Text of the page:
+ Great price
+ 802.11n connectivity
+ Tiny size
+ Very stable

- None that I can think of
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on April 14, 2010
I really enjoy this. There are only a issue: they tell you that can connect at 300mbps but I just can obtain 150mbps.

I have a MSI N Router that is great but only can obtain 150mbps from this trendnet.

I have 2 notebooks. One with G wireless (in this I use this trendnet) and another with N wireless and with this last one can obtain 300mbps with the same router, then this is an issue from this trendnet and not with the router.

Enjoy it
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on December 27, 2012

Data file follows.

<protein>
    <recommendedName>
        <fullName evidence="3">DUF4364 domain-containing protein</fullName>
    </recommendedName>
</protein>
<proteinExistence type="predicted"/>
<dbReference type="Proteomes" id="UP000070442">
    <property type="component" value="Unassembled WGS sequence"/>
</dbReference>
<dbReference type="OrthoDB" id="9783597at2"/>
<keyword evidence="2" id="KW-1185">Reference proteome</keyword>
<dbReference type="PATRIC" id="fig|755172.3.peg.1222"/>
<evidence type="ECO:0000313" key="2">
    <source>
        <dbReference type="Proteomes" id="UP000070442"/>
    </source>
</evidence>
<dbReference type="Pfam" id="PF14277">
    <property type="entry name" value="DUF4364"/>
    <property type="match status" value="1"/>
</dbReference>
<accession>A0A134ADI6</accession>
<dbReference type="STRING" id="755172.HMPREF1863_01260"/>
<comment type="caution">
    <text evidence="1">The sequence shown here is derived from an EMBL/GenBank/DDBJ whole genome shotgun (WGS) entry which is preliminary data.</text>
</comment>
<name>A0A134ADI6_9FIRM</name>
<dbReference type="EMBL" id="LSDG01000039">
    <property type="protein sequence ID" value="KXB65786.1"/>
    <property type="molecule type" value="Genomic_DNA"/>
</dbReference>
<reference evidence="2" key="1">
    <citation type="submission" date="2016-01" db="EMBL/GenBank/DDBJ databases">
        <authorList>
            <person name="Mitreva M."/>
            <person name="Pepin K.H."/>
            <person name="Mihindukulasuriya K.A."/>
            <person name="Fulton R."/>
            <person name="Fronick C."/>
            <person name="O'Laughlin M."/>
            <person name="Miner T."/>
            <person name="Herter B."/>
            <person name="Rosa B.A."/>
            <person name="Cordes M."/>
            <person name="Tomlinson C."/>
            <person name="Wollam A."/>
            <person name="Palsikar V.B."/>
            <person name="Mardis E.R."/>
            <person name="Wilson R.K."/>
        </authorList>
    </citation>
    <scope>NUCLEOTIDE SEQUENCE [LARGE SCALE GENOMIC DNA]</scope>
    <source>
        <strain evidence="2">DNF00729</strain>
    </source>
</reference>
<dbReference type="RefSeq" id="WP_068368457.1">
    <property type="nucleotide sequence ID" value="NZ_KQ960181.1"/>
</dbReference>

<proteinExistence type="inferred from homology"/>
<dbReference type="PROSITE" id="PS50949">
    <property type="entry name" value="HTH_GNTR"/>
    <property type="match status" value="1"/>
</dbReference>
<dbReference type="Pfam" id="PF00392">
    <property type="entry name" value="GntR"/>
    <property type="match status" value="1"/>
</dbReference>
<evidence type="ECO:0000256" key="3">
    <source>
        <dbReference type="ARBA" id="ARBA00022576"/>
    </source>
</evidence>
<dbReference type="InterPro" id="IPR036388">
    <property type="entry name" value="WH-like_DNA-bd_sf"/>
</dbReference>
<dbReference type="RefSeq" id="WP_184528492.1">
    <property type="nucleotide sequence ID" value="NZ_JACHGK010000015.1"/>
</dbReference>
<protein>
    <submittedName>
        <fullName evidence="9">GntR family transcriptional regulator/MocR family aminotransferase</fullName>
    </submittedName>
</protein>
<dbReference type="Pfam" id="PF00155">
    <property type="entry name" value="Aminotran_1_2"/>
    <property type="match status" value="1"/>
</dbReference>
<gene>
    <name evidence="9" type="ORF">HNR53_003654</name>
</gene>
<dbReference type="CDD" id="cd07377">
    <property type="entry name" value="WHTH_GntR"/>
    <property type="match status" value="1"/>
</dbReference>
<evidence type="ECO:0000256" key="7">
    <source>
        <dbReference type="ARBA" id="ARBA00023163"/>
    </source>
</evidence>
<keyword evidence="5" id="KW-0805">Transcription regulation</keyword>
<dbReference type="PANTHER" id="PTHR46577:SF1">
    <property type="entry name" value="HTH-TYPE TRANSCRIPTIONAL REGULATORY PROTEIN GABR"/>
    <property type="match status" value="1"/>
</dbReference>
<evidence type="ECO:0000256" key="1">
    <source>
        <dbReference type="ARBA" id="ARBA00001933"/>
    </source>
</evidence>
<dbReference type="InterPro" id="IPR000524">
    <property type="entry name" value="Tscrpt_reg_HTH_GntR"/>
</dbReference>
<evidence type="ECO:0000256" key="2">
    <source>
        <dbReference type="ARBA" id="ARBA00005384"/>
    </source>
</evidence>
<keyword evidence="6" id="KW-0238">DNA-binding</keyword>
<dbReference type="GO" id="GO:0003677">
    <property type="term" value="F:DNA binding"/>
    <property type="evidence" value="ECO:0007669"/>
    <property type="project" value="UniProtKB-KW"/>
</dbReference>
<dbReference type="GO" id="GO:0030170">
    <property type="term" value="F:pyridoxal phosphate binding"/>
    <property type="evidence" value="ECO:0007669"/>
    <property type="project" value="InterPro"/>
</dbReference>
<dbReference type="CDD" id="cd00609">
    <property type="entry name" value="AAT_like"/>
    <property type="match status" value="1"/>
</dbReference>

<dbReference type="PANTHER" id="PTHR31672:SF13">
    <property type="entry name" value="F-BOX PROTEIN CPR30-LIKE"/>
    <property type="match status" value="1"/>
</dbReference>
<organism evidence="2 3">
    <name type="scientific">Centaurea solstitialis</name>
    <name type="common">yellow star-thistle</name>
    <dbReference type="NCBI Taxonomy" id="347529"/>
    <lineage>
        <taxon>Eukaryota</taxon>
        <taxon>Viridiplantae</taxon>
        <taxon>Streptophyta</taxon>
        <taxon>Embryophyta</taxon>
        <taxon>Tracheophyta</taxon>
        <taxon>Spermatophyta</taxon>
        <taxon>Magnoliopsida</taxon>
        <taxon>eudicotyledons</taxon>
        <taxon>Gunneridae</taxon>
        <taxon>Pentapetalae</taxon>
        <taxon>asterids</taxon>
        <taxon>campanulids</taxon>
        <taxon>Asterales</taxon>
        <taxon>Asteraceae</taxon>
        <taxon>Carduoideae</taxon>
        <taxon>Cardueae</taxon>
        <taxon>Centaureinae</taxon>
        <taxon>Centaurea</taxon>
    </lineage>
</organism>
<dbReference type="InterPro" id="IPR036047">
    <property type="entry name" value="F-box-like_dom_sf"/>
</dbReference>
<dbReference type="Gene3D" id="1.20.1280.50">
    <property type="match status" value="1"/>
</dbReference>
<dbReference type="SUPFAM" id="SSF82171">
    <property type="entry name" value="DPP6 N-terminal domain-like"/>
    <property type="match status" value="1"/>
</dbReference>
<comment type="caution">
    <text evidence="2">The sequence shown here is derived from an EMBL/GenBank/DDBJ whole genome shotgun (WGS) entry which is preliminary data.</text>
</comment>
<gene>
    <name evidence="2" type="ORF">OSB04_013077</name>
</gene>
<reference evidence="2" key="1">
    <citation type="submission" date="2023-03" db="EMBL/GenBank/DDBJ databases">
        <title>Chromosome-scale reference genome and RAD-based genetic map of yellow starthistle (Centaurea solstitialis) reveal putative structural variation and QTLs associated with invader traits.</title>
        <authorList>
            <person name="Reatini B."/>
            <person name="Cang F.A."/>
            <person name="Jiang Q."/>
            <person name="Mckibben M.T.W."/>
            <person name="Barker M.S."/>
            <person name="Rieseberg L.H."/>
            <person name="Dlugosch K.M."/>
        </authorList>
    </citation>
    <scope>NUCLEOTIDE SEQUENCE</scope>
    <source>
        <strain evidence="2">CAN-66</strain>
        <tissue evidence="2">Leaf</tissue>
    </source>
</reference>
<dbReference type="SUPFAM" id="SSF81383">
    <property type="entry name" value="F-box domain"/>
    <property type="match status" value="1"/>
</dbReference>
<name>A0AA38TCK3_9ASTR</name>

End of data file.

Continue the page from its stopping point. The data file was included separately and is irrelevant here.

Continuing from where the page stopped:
I have a Linksys EA6500 Dual Band AC wireless router. I wanted to increase the connection speed over the built-in DELL wireless minicard in a DELL 1400 Vostro running XP SP3. The built-in mini-card maxed out at 54Mbs transfer rate. The TEW-649UB is advertised up to 300Mbs. Lots of things can affect a wireless connection, but I had two cards (one built in) and the TRENDnet. I used them in the exact same locations in identical conditions and got terrible results from the TRENDnet. The wireless router is in a downstairs home office. I use my laptops upstairs in two different rooms. One room is directly above the router and the other is diagonal across the house. In both rooms, the built-in wireless card gets "excellent" (5 bars) signal strength and transfer rates of a constant 54Mbs. In both upstairs rooms, using the TRENDnet adapter, I never got above an "average" to "low" signal strength and a transfer rate BELOW 54Mps. Most of the time I got between 17 to 32Mps. That's about half of what I get from the old built-in Dell mini-card that I wanted to replace. The only time I could get "excellent" (95%) signal strength and a transfer rate of 300Mps, was by walking downstairs with the laptop and sitting in a chair about three feet from the Lynksys router. I got a signal strength of 45% and transfer rate of 73-80Mbs about half way down the stairs. I have three other laptops and all of them get excellent signal strength and over 130Mbs transfer rates to/from my router when used in the upstairs rooms. The TRENDnet's performance was so poor, it is getting returned.